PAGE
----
Oil prices rise after buoyant U.S. payrolls

March 9, 2023 9:14 PM EST

FILE PHOTO: A container ship sails along Nakhodka Bay near the oil terminal in the port city of Nakhodka, Russia August 12, 2022. REUTERS/Tatiana Meel

By Arathy Somasekhar

HOUSTON (Reuters) -Oil prices climbed more than 1% on Friday after better-than-expected U.S. employment data, though both benchmarks fell more than 3% on the week on U.S. interest rate hike jitters.

Brent rose $1.19, or 1.5%, to $82.78 a barrel. U.S. West Texas Intermediate crude (WTI) was up 96 cents, or 1.3%, at $76.68.

Expectations of further rate hikes in the world's largest economy and in Europe have clouded the global growth outlook and driven both crude benchmarks down this week.

However, the U.S. Federal Reserve may have less reason to raise interest rates as aggressively as some had feared, after a government report on Friday rekindled hopes of easing inflation amid signs the pandemic-disrupted labor market is normalizing.

Fed Chair Jerome Powell has warned of higher and potentially faster rate hikes, saying the central bank was wrong in initially thinking inflation was "transitory". Its next monetary policy meeting is planned for March 21-22.

"Oil prices are fluctuating wildly on renewed fears of Fed interest rate increases," said Price Group analyst Phil Flynn.

A strengthening dollar is also making oil more expensive for holders of other currencies.

Global shares, which often move in tandem with oil prices, hit a two-month low as investors dumped banks.

Broader U.S. employment data for February beat expectations with nonfarm payrolls rising by 311,000, compared with expectations of 205,000 jobs added, according to a Reuters survey. This is likely to ensure that the Fed will raise interest rates for longer, which analysts have said would weigh on oil prices.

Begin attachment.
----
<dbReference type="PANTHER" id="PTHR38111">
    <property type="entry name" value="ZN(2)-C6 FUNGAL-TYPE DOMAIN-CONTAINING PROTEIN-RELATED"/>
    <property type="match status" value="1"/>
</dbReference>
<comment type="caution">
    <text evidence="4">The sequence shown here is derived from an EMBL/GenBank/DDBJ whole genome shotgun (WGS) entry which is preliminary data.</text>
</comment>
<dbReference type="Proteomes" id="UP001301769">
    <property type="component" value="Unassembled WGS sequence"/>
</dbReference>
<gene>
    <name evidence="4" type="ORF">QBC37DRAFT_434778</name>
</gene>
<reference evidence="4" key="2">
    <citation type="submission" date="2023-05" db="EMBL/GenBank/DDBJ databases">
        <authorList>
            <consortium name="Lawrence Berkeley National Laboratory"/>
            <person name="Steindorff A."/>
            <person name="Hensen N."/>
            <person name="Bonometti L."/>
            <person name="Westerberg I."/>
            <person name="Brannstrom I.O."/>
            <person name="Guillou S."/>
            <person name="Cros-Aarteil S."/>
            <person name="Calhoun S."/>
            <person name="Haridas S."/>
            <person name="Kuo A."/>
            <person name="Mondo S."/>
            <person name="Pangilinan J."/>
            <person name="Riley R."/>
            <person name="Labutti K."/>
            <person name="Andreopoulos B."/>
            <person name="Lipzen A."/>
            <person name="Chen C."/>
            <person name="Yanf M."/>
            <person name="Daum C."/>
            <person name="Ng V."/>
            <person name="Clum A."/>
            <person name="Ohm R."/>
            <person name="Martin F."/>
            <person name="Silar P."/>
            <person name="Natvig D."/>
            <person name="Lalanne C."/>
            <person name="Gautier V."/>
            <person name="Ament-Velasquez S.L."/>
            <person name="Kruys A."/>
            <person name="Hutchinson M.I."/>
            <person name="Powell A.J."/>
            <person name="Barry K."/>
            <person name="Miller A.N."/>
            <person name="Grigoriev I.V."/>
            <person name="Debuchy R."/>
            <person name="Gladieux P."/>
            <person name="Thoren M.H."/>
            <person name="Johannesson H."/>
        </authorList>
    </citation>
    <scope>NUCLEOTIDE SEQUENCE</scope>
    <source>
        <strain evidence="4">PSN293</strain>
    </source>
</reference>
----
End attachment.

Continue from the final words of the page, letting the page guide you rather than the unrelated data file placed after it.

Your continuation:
On the supply side, major oil producers Saudi Arabia and Iran, both members of the Organization of the Petroleum Exporting Countries, re-established ties after days of previously undisclosed talks in Beijing.

U.S. oil rigs fell by 2 to 590 this week, their lowest since June, according to data from Baker Hughes.

The United States was reported to have privately urged some commodity traders to shed concerns about shipping price-capped Russian oil in a bid to shore up supply.

Investors are closely monitoring export cuts from Russia, which decided to trim oil output by 500,000 barrels per day in March.

On Thursday, U.S. President Joe Biden proposed a budget that would scrap billions of dollars in oil and gas industry subsidies.

Money managers cut their net long U.S. crude futures and options positions in the week to Feb. 21, the U.S. Commodity Futures Trading Commission (CFTC) said.

(Additional reporting by Shadia Nasralla, Sudarshan Varadhan and Muyu Xu in Singapore; Editing by Louise Heavens, Emelia Sithole-Matarise and David Gregorio)

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